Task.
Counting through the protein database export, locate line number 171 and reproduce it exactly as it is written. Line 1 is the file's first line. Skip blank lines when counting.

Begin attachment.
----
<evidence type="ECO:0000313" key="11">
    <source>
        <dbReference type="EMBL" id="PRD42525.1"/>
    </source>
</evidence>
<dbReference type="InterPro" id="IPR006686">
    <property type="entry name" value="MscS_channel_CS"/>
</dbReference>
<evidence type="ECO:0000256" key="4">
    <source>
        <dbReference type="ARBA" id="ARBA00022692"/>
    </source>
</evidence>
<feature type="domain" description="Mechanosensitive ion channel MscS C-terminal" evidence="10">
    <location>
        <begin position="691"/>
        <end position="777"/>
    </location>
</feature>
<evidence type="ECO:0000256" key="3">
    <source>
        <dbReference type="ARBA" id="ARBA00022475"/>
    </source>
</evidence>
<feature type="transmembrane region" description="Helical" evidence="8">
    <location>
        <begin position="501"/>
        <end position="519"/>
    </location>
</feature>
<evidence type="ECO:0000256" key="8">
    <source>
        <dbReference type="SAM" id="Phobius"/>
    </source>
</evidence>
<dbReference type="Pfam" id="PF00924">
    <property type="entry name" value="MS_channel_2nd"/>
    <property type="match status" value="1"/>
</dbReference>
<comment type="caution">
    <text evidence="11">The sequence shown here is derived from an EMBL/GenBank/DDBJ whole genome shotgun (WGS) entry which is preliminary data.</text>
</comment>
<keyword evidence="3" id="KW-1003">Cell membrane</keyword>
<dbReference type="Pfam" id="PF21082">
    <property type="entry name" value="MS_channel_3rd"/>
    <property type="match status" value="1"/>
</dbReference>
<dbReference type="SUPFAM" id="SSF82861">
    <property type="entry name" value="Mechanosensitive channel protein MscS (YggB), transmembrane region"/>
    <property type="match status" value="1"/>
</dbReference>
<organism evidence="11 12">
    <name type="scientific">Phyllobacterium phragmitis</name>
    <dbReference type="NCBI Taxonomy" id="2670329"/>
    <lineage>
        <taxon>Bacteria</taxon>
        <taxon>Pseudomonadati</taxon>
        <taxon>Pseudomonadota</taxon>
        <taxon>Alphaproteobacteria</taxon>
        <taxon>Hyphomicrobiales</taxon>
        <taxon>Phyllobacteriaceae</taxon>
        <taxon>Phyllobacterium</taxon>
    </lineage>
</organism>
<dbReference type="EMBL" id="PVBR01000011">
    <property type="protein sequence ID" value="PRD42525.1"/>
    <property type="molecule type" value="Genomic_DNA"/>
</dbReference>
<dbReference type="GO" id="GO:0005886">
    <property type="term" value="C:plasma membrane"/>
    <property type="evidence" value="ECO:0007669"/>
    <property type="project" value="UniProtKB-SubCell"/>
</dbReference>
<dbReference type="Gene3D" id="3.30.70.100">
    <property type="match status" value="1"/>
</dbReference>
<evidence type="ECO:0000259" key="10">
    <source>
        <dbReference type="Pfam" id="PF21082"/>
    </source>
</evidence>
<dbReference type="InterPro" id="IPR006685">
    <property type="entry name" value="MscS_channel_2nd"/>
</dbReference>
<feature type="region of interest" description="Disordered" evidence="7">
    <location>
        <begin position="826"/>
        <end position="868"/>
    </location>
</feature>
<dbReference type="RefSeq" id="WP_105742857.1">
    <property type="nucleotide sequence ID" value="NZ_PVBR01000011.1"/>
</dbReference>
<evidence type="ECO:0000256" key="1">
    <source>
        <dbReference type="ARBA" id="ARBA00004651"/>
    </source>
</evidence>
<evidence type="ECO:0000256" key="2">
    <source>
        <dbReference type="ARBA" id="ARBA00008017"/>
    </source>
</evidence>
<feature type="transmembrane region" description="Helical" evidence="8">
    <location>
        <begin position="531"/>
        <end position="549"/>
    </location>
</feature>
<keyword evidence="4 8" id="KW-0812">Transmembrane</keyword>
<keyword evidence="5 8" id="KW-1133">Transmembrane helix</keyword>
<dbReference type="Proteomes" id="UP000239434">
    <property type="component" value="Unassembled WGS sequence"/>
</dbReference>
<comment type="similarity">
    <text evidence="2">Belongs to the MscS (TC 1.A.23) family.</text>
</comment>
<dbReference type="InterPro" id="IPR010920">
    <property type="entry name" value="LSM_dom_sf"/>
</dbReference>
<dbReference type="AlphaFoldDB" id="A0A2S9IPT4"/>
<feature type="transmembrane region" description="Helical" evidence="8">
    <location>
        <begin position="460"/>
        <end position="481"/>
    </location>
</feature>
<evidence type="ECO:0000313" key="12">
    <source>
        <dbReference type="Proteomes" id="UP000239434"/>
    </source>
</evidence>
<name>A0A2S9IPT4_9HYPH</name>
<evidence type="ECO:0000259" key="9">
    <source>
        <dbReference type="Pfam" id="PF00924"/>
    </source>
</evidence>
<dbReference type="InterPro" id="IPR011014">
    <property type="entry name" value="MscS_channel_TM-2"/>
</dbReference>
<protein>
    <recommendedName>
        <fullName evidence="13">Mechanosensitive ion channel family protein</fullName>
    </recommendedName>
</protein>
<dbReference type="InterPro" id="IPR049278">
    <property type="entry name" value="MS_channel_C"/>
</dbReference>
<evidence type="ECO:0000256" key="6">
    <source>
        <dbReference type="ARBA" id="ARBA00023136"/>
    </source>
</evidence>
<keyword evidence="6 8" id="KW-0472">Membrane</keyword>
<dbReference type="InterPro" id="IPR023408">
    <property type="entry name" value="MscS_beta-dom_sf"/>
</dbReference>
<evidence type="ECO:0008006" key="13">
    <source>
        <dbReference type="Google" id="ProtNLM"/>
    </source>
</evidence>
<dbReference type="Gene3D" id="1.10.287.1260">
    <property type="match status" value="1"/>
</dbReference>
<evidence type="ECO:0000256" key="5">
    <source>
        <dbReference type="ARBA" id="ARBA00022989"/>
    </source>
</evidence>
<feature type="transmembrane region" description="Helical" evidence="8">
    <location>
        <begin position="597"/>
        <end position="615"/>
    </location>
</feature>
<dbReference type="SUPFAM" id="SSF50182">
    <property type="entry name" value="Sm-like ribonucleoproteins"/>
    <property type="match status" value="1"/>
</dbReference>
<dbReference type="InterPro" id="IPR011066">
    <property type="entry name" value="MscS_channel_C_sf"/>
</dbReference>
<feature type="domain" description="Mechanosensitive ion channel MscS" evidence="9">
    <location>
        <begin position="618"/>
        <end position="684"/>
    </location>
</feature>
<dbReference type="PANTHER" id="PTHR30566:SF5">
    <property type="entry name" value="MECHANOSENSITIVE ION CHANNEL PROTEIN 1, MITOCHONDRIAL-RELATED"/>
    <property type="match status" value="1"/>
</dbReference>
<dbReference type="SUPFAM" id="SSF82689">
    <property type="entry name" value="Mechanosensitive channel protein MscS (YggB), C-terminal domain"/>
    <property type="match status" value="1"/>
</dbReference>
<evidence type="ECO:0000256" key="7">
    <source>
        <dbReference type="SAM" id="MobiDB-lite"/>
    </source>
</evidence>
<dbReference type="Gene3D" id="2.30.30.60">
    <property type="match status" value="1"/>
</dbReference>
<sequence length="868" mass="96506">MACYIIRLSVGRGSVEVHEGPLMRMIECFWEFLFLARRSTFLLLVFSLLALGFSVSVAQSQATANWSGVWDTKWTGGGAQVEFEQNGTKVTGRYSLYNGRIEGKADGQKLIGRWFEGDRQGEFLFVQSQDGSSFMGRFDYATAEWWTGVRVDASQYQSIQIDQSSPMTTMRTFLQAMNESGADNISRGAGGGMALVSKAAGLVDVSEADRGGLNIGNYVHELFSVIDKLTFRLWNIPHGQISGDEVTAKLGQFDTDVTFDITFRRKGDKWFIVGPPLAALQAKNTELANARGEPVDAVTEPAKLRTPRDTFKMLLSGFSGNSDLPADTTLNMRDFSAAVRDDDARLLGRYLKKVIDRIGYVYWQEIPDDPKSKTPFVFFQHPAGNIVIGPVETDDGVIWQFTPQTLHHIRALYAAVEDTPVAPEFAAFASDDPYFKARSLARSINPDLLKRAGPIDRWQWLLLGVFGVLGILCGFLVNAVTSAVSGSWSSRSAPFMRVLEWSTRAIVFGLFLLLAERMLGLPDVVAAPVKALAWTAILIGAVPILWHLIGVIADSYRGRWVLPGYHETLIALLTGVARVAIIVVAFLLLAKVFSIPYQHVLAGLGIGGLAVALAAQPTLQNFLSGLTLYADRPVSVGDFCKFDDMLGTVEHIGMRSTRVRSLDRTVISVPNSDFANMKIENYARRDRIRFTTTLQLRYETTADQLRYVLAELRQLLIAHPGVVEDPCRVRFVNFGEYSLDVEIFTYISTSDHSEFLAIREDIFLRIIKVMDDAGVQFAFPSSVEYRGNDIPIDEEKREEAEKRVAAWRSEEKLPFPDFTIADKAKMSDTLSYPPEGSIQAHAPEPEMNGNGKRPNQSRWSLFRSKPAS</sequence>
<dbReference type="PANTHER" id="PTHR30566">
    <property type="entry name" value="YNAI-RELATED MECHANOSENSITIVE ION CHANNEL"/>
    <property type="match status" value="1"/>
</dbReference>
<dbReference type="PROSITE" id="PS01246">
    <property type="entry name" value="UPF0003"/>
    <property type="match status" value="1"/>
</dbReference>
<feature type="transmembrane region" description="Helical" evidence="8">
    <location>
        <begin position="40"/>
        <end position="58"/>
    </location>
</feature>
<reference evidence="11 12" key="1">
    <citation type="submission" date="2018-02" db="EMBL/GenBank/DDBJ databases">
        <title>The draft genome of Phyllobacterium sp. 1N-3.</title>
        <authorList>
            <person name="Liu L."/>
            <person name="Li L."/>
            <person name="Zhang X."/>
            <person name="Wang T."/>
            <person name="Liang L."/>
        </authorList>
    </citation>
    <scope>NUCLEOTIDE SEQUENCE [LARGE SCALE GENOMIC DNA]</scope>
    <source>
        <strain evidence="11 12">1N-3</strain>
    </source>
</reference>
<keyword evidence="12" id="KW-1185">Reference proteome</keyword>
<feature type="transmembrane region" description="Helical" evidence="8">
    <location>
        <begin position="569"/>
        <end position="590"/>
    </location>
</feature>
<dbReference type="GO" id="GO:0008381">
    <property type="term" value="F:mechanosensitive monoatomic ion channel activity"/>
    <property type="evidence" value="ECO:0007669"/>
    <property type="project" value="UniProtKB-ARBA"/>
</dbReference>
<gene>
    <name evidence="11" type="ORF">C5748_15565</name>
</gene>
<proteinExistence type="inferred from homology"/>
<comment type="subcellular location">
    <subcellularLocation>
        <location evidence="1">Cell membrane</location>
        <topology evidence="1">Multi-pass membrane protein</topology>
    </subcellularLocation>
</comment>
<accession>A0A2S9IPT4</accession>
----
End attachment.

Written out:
</evidence>